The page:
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by PopMatters Staff

25 May 2016


Electronic duo Filastine is comprised of composer/director Grey Filastine and vocalist/designer Nova Ruth. On his many travels, Grey met Nova in Indonesia where she had been performing with a hip-hop group. Joining forces and basing themselves in Barcelona, Filastine specializes in a cinematic brand of electronic music that utilizes many global influences alongside found sounds, percussion, vocals, and acoustic instruments. The result is an irresistibly warm blend of the digital and the analogue that renders their music as meant for the mind as much as the feet. This year Filastine has been working on a series of four video singles, Abandon, representing dances of liberation and today we bring you the second video of the series, “The Cleaner”.

by Sarah Zupko

25 May 2016


Seattle’s Western Centuries keep the fire alight for real honest to goodness honky tonk country music. Dale Watson would be likely to say “that’s a real country song”. But the band’s members—Cahalen Morrison, Ethan Lawton, Jim Miller—come from vastly different musical backgrounds and all bring something unique to the table. Morrison comes from the Americana scene with a youth spent playing in New Mexico conjunto bands, while Lawton is a Seattle native who was devoted to punk and hip-hop before he fell head-over-heels in love with bluegrass. Meanwhile Miller was a heavy in the jamband world, founding the highly popular Donna the Buffalo. And they all meet to make first class authentic country music.

by PopMatters Staff

24 May 2016


Photo: Anya Roz

Hazmat Modine co-songwriter Wade Schuman sums up his band perfectly saying, “I think our band is like a really good NYC diner. The food comes from every tradition you can think of, but in the end it’s really the ultimate American comfort food.” Hazmat Modine’s membership includes musicians of various ages, races and backgrounds, a true melting pot, just like New York City, and their music draws from a host of American traditions including early jazz, the American popular songbook, blues, country, R&B, as well as a variety of world beats. It’s makes for exciting music that is always open to new influences and change. Hazmat Modine’s third album, Extra-Deluxe-Supreme, is meant as something of a document of their 10-year history and their adventures traveling the world, absorbing new influences and spreading American roots musics far and wide.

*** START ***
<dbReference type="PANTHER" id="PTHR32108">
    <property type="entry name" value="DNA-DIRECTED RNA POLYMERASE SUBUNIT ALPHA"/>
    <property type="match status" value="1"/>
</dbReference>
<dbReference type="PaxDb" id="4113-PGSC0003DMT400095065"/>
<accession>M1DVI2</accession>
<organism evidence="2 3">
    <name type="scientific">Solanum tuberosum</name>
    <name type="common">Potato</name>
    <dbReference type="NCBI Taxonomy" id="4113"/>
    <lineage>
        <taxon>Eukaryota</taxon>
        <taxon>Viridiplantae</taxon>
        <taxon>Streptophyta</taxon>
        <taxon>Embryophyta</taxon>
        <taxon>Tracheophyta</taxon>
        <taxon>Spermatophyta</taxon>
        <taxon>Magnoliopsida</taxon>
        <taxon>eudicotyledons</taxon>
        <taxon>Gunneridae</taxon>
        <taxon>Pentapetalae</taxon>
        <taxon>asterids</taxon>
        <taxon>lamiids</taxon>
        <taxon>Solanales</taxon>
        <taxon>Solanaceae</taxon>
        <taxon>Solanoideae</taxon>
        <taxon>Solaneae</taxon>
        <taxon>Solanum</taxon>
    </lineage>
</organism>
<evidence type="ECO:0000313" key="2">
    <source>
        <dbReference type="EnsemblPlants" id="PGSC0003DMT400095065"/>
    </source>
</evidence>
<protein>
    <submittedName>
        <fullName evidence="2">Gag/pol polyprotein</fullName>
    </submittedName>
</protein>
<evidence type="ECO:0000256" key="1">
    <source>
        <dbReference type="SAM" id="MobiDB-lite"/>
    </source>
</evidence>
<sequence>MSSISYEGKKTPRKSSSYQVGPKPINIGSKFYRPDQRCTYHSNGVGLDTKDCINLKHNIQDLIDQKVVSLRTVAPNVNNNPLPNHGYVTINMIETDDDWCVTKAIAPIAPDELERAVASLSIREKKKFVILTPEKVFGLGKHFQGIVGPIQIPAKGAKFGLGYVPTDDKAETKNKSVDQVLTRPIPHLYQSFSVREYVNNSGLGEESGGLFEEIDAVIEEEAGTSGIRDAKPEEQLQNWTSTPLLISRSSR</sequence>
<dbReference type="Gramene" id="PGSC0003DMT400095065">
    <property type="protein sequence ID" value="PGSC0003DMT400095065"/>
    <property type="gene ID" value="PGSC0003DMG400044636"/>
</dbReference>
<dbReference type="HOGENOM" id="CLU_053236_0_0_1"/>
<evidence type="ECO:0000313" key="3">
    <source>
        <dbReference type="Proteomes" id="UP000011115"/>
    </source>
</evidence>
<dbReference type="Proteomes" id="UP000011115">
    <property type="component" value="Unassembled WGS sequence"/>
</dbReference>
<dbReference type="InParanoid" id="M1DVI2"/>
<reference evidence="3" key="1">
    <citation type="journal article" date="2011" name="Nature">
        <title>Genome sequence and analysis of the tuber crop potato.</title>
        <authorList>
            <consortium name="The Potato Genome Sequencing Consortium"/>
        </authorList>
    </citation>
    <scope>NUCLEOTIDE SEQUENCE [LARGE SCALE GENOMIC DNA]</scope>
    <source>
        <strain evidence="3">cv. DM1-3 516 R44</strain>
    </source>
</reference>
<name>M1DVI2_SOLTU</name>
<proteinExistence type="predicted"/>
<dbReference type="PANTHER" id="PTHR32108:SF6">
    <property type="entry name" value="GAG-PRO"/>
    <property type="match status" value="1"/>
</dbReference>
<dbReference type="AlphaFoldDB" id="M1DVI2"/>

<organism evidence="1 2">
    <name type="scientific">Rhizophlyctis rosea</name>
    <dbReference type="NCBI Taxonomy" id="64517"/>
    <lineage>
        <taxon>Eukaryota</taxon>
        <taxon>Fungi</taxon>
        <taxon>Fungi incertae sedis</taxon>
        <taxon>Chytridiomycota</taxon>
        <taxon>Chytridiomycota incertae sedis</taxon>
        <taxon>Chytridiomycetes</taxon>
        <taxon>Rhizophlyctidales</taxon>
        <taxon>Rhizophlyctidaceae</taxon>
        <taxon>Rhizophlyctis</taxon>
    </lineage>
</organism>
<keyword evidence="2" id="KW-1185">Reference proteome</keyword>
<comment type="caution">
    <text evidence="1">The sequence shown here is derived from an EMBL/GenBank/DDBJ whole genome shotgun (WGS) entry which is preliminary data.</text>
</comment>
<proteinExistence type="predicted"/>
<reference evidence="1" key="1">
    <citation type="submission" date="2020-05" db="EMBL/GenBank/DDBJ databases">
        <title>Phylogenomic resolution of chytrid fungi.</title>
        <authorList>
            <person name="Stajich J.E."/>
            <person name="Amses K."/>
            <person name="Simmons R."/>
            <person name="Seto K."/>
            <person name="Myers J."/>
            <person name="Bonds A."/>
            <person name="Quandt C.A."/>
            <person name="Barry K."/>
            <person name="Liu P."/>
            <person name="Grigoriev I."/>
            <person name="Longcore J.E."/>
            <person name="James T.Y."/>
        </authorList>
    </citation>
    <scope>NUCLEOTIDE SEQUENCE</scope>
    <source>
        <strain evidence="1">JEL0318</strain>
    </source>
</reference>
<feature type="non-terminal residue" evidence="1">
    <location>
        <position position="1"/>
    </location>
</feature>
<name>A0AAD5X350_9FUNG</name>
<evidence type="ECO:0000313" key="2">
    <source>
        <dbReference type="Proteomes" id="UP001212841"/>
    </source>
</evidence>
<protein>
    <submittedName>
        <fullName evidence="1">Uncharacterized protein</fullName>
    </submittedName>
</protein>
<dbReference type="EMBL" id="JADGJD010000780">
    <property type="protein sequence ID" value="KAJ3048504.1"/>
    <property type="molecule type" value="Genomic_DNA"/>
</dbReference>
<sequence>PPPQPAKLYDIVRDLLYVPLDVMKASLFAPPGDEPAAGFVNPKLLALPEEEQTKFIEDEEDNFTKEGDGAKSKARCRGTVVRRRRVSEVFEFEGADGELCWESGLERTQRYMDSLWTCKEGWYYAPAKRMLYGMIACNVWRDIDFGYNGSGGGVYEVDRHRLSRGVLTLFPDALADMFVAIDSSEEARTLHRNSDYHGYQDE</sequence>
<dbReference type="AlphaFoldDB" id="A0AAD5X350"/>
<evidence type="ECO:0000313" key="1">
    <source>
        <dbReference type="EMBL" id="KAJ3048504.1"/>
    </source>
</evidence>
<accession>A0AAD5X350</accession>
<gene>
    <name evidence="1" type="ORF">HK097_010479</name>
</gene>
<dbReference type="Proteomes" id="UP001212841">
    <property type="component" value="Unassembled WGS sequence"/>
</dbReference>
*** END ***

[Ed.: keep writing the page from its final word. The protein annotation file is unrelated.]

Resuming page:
Hazmat Modine’s Extra-Deluxe-Supreme releases June 3rd via Barbès Records and today we are bringing you the video for the band’s new single, “Moving Stones”.

by PopMatters Staff

23 May 2016


Photo: Holly J. Schumacher

East Tennessee’s Derik Hultquist did what lots of musical dreamers do… he headed straight to Nashville after graduation. Like most, he worked the odd jobs to support himself while working hard on developing his songwriting as well as discovering his true singing voice. Hultquist has released a number of EPs over the years as his music progressed and now, after 10 years in Nashville, he is set to release his full-length debut album, Southern Iron, coming June 17th via Carnival Music/Thirty Tigers. Southern Iron is a well-crafted set of Hultquist’s original songs living in the country/pop sphere with songs that occasionally feature elements of psychedelic and roots rock.

by PopMatters Staff

19 May 2016


Australia’s CW Stoneking grew up in a remote part of the Northern Territory, but he fell in love early with gospel music, blues and ragtime and those first loves have been with him ever since. Stoneking notes that when he first heard blues he “thought it was kinda funny music because it was so deconstructed and not really adhering to any rules that I’d been told music [should] fit into.” Robert Johnson and Son House are among Stoneking’s influences, which makes sense given Stoneking’s raw, unvarnished, passionate form of the blues. That rawness has always been a part of country blues at least and it melds well with Stoneking’s somwehat punk sensibility.

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You Should Dance Like Gene Kelly Today

// Global Graffiti

"In the glut of new "holidates", April and May offer two holidays celebrating the millions who preserve and promote the art of dance

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